Living Jewishly deep in the Amazon jungle has its fair share of
challenges, acknowledges Tatiana Azulay, whose husband, Dr. Rafael Azulay,
practices medicine in Manaus, Brazil, the incongruous pocket of old Europe
surrounded by thick rain forest.
no kosher grocery, no Jewish day school and not
too many Jewish toddlers for my almost 2-year-old to socialize with, says the
São Paolo native, who followed her Manaus-born husband to his hometown around
two years ago. But the Raichmans do an amazing job at making Judaism easier,
meaningful and exciting for our small community, she says, referring to Rabbi
Arieh and Dvorah Lea Raichman, co-directors of Chabad-Lubavitch of
Manaus since 2009.
Yet one area
of Jewish life that has remained challenging is mikvah, the married womans monthly immersion in a pool of
naturally collected water that is the bedrock of Jewish family life.
For much of the
communitys historystretching back to the late 19th-century rubber boomthey
functioned without a specially constructed mikvah.
We were told that people
used the Amazon River, says Dvorah Lea Raichman, but thats not practical for
a number of reasons. First of all, the only time to get any privacy is at
night, and some stretches of the river are shared with black caimans, snakes,
piranhas and other unfriendly surprises.
There are also halachic difficulties since rainwater is only
valid for a mikvah if the water is contained, unlike the mighty, gushing
Amazon. Thus, a prospective mikvah-goer would need to boat out to the middle of
the wide river in order to immerse in what is assumed to be spring water,
kosher even while moving.
Azulay says the rabbi
periodically takes a boat out to the river to immerse new food vessels, as
mandated by halachah,
Jewish law. While she appreciates his efforts, she feels that the community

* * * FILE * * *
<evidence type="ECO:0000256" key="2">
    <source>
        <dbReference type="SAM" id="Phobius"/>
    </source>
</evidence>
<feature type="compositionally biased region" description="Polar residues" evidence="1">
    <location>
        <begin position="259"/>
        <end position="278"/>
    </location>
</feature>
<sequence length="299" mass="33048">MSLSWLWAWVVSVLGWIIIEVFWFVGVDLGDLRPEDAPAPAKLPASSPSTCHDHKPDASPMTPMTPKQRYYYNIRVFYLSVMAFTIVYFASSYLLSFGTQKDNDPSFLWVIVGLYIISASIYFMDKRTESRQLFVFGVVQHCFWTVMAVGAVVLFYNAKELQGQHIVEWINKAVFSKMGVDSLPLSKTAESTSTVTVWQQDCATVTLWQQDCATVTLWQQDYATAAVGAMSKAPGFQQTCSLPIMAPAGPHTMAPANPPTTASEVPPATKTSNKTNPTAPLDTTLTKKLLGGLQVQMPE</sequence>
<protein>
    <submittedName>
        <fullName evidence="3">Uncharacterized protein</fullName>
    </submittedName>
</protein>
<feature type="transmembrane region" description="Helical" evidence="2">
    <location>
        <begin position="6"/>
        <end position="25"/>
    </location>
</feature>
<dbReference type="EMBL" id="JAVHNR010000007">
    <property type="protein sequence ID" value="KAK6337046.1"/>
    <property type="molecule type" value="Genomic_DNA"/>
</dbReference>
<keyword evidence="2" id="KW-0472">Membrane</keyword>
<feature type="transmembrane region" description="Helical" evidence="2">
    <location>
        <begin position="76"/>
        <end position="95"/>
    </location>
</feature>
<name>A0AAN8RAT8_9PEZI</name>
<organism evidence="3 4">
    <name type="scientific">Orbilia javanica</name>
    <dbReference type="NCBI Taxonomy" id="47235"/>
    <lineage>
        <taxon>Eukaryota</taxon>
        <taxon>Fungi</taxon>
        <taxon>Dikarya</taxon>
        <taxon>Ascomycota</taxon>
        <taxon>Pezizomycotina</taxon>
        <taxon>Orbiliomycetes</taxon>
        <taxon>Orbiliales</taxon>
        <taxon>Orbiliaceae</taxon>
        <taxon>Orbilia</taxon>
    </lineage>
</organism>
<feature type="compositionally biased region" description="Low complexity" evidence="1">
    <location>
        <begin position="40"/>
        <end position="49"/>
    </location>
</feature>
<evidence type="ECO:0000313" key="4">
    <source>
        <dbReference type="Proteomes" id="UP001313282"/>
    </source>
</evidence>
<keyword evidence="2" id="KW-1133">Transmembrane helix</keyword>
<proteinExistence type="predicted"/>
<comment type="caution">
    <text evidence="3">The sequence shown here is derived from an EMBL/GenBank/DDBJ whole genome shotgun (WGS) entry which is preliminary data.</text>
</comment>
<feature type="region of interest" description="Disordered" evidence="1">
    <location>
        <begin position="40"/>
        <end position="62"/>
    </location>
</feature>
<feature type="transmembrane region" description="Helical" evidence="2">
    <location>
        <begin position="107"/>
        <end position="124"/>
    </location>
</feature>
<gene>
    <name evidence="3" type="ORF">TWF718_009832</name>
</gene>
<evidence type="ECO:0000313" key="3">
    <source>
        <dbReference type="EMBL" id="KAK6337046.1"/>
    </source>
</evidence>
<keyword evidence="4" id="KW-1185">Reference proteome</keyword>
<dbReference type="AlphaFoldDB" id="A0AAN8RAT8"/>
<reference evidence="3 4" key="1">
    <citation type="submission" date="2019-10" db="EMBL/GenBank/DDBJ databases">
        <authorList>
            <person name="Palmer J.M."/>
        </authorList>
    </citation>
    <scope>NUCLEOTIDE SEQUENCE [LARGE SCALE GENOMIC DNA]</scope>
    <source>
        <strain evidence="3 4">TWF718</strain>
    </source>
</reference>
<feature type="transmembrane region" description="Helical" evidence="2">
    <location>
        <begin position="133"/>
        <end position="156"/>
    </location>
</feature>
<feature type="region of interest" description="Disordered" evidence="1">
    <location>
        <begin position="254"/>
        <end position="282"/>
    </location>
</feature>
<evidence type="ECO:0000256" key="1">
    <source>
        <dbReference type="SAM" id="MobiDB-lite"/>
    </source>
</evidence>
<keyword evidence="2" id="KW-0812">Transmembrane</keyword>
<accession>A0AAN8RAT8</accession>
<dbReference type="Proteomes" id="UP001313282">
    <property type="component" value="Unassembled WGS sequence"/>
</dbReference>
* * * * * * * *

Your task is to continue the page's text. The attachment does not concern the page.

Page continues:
would benefit from a proper mikvah, which would free them from troubling him
every time they purchase a new pot.
In recent years, Raichman
says that a small nucleus of observant couples have coalesced around the Chabad center, making the need for the
mikvah more acute. Right now, some women fly to São Paulo, which takes four
hours, or Belem, which is a two-hour flightor five-day boat rideeach way,
she reports. But the time has come for us to have a halachically acceptable, palatable option right
here in Manaus.
Azulay says the trips to São Paulo are a welcome opportunity for
her to visit family and friends, and stock up on kosher supplies. Still, its
very hard, expensive and time-consumingand it was all that much harder to make
the trip when my son was a baby.
Im sure that even more women would be interested in going to the
mikvah if it would be easier, says Azulay. Dvorah has been teaching women so
much about the beauty of Jewish life and observance. Many people have made
changes in their livesfrom keeping kosher to not driving on Shabbat or Jewish holidaysand I am sure that
mikvah would be more attractive if we could have a local one that does not
In order to accommodate the growing need, the Raichmans have
recently begun a campaign to construct a beautiful mikvah for the Manauss
locals and tourists.
A generous donor has already stepped up to sponsor its
construction, leaving the rabbi and his wife to raise funds for and locate a
suitable piece of land for its development.
Mikvah is the mainstay of Jewish life, asserts Dvorah Lea
Raichman, and we are looking forward to bringing this important function to
the depths of the Amazon.
Reprinted from Chabad.org